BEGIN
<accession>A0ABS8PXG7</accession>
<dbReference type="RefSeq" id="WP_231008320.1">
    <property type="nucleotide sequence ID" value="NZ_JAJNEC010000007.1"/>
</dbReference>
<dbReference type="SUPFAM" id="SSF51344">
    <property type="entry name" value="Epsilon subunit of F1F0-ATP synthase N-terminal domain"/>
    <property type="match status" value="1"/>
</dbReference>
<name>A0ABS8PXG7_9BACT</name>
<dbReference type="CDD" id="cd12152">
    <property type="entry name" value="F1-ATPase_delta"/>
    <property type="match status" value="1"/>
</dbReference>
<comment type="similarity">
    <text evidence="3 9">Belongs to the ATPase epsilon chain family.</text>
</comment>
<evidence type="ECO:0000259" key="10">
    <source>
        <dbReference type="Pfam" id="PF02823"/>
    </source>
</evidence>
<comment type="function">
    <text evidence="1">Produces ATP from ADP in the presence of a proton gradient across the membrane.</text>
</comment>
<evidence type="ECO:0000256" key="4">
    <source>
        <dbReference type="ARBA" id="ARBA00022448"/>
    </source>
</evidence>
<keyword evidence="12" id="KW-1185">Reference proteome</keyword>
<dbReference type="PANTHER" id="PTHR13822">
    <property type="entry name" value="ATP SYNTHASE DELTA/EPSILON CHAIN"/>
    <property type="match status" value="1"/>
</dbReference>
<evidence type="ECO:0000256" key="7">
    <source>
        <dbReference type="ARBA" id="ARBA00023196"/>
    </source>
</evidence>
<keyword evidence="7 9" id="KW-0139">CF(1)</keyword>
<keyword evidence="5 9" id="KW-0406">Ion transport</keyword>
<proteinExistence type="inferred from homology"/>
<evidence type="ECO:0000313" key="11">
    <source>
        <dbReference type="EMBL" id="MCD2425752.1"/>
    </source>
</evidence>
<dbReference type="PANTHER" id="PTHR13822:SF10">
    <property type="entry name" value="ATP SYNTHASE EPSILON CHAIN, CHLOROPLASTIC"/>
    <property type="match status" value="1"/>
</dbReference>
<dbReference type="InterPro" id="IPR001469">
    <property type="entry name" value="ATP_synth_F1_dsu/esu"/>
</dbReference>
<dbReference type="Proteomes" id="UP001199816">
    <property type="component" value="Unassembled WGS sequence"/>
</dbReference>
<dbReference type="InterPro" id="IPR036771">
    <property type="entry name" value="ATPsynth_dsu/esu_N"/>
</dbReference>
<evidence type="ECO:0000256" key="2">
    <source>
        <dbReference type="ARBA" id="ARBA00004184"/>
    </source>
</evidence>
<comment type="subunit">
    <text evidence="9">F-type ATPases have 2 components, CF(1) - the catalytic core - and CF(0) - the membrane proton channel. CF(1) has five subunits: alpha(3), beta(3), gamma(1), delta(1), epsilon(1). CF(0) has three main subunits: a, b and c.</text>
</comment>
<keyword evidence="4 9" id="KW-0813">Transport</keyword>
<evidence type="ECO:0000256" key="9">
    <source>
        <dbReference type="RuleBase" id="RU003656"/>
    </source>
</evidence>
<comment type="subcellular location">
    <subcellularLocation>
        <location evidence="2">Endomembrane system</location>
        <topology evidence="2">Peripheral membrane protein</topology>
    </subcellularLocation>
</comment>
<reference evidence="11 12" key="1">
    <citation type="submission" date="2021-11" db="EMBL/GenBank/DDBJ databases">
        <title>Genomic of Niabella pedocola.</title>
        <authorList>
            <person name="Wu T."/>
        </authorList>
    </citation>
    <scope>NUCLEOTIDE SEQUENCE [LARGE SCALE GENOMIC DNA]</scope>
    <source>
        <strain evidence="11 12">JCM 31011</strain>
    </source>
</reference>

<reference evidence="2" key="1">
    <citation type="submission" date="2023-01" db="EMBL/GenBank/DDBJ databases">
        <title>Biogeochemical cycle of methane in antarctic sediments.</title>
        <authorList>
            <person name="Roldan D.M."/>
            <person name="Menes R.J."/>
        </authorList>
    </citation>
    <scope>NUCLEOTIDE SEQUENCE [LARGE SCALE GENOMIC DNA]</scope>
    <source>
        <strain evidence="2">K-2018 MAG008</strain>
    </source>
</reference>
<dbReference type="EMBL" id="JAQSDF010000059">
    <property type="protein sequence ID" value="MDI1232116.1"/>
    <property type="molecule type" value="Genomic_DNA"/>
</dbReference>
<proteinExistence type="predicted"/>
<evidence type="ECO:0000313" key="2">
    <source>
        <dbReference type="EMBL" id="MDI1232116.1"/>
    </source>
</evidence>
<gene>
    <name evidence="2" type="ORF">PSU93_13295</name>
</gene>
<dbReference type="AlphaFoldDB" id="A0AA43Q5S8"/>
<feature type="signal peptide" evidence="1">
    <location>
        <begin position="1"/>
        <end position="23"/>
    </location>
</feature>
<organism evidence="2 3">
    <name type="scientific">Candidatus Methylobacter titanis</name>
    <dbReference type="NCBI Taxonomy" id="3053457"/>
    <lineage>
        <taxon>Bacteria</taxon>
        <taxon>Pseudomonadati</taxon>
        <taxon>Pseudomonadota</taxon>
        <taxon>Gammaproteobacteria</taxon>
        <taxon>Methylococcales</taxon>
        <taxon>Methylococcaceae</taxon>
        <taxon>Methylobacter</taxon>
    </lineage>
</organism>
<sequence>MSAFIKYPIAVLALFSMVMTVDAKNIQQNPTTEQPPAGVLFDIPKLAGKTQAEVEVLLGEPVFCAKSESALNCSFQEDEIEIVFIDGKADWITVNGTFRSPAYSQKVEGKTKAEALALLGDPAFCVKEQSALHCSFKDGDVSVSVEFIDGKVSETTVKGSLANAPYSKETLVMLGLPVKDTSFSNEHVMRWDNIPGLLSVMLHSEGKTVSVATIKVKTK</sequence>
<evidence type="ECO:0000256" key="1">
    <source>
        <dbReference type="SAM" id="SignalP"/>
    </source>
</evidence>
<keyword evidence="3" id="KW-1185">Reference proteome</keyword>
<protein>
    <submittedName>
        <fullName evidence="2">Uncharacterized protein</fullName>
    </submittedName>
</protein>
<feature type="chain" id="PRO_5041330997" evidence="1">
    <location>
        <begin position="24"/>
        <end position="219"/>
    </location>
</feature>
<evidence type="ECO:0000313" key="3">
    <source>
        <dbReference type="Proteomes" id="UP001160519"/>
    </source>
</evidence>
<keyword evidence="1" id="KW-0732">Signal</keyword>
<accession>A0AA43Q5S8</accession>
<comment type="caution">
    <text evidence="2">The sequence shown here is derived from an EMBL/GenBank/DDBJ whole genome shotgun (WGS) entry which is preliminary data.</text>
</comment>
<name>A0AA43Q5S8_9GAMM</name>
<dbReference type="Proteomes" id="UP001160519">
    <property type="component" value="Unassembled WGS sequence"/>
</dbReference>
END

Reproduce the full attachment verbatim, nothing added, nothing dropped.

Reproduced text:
<accession>A0ABS8PXG7</accession>
<dbReference type="RefSeq" id="WP_231008320.1">
    <property type="nucleotide sequence ID" value="NZ_JAJNEC010000007.1"/>
</dbReference>
<dbReference type="SUPFAM" id="SSF51344">
    <property type="entry name" value="Epsilon subunit of F1F0-ATP synthase N-terminal domain"/>
    <property type="match status" value="1"/>
</dbReference>
<name>A0ABS8PXG7_9BACT</name>
<dbReference type="CDD" id="cd12152">
    <property type="entry name" value="F1-ATPase_delta"/>
    <property type="match status" value="1"/>
</dbReference>
<comment type="similarity">
    <text evidence="3 9">Belongs to the ATPase epsilon chain family.</text>
</comment>
<evidence type="ECO:0000259" key="10">
    <source>
        <dbReference type="Pfam" id="PF02823"/>
    </source>
</evidence>
<comment type="function">
    <text evidence="1">Produces ATP from ADP in the presence of a proton gradient across the membrane.</text>
</comment>
<evidence type="ECO:0000256" key="4">
    <source>
        <dbReference type="ARBA" id="ARBA00022448"/>
    </source>
</evidence>
<keyword evidence="12" id="KW-1185">Reference proteome</keyword>
<dbReference type="PANTHER" id="PTHR13822">
    <property type="entry name" value="ATP SYNTHASE DELTA/EPSILON CHAIN"/>
    <property type="match status" value="1"/>
</dbReference>
<evidence type="ECO:0000256" key="7">
    <source>
        <dbReference type="ARBA" id="ARBA00023196"/>
    </source>
</evidence>
<keyword evidence="7 9" id="KW-0139">CF(1)</keyword>
<keyword evidence="5 9" id="KW-0406">Ion transport</keyword>
<proteinExistence type="inferred from homology"/>
<evidence type="ECO:0000313" key="11">
    <source>
        <dbReference type="EMBL" id="MCD2425752.1"/>
    </source>
</evidence>
<dbReference type="PANTHER" id="PTHR13822:SF10">
    <property type="entry name" value="ATP SYNTHASE EPSILON CHAIN, CHLOROPLASTIC"/>
    <property type="match status" value="1"/>
</dbReference>
<dbReference type="InterPro" id="IPR001469">
    <property type="entry name" value="ATP_synth_F1_dsu/esu"/>
</dbReference>
<dbReference type="Proteomes" id="UP001199816">
    <property type="component" value="Unassembled WGS sequence"/>
</dbReference>
<dbReference type="InterPro" id="IPR036771">
    <property type="entry name" value="ATPsynth_dsu/esu_N"/>
</dbReference>
<evidence type="ECO:0000256" key="2">
    <source>
        <dbReference type="ARBA" id="ARBA00004184"/>
    </source>
</evidence>
<comment type="subunit">
    <text evidence="9">F-type ATPases have 2 components, CF(1) - the catalytic core - and CF(0) - the membrane proton channel. CF(1) has five subunits: alpha(3), beta(3), gamma(1), delta(1), epsilon(1). CF(0) has three main subunits: a, b and c.</text>
</comment>
<keyword evidence="4 9" id="KW-0813">Transport</keyword>
<evidence type="ECO:0000256" key="9">
    <source>
        <dbReference type="RuleBase" id="RU003656"/>
    </source>
</evidence>
<comment type="subcellular location">
    <subcellularLocation>
        <location evidence="2">Endomembrane system</location>
        <topology evidence="2">Peripheral membrane protein</topology>
    </subcellularLocation>
</comment>
<reference evidence="11 12" key="1">
    <citation type="submission" date="2021-11" db="EMBL/GenBank/DDBJ databases">
        <title>Genomic of Niabella pedocola.</title>
        <authorList>
            <person name="Wu T."/>
        </authorList>
    </citation>
    <scope>NUCLEOTIDE SEQUENCE [LARGE SCALE GENOMIC DNA]</scope>
    <source>
        <strain evidence="11 12">JCM 31011</strain>
    </source>
</reference>

<reference evidence="2" key="1">
    <citation type="submission" date="2023-01" db="EMBL/GenBank/DDBJ databases">
        <title>Biogeochemical cycle of methane in antarctic sediments.</title>
        <authorList>
            <person name="Roldan D.M."/>
            <person name="Menes R.J."/>
        </authorList>
    </citation>
    <scope>NUCLEOTIDE SEQUENCE [LARGE SCALE GENOMIC DNA]</scope>
    <source>
        <strain evidence="2">K-2018 MAG008</strain>
    </source>
</reference>
<dbReference type="EMBL" id="JAQSDF010000059">
    <property type="protein sequence ID" value="MDI1232116.1"/>
    <property type="molecule type" value="Genomic_DNA"/>
</dbReference>
<proteinExistence type="predicted"/>
<evidence type="ECO:0000313" key="2">
    <source>
        <dbReference type="EMBL" id="MDI1232116.1"/>
    </source>
</evidence>
<gene>
    <name evidence="2" type="ORF">PSU93_13295</name>
</gene>
<dbReference type="AlphaFoldDB" id="A0AA43Q5S8"/>
<feature type="signal peptide" evidence="1">
    <location>
        <begin position="1"/>
        <end position="23"/>
    </location>
</feature>
<organism evidence="2 3">
    <name type="scientific">Candidatus Methylobacter titanis</name>
    <dbReference type="NCBI Taxonomy" id="3053457"/>
    <lineage>
        <taxon>Bacteria</taxon>
        <taxon>Pseudomonadati</taxon>
        <taxon>Pseudomonadota</taxon>
        <taxon>Gammaproteobacteria</taxon>
        <taxon>Methylococcales</taxon>
        <taxon>Methylococcaceae</taxon>
        <taxon>Methylobacter</taxon>
    </lineage>
</organism>
<sequence>MSAFIKYPIAVLALFSMVMTVDAKNIQQNPTTEQPPAGVLFDIPKLAGKTQAEVEVLLGEPVFCAKSESALNCSFQEDEIEIVFIDGKADWITVNGTFRSPAYSQKVEGKTKAEALALLGDPAFCVKEQSALHCSFKDGDVSVSVEFIDGKVSETTVKGSLANAPYSKETLVMLGLPVKDTSFSNEHVMRWDNIPGLLSVMLHSEGKTVSVATIKVKTK</sequence>
<evidence type="ECO:0000256" key="1">
    <source>
        <dbReference type="SAM" id="SignalP"/>
    </source>
</evidence>
<keyword evidence="3" id="KW-1185">Reference proteome</keyword>
<protein>
    <submittedName>
        <fullName evidence="2">Uncharacterized protein</fullName>
    </submittedName>
</protein>
<feature type="chain" id="PRO_5041330997" evidence="1">
    <location>
        <begin position="24"/>
        <end position="219"/>
    </location>
</feature>
<evidence type="ECO:0000313" key="3">
    <source>
        <dbReference type="Proteomes" id="UP001160519"/>
    </source>
</evidence>
<keyword evidence="1" id="KW-0732">Signal</keyword>
<accession>A0AA43Q5S8</accession>
<comment type="caution">
    <text evidence="2">The sequence shown here is derived from an EMBL/GenBank/DDBJ whole genome shotgun (WGS) entry which is preliminary data.</text>
</comment>
<name>A0AA43Q5S8_9GAMM</name>
<dbReference type="Proteomes" id="UP001160519">
    <property type="component" value="Unassembled WGS sequence"/>
</dbReference>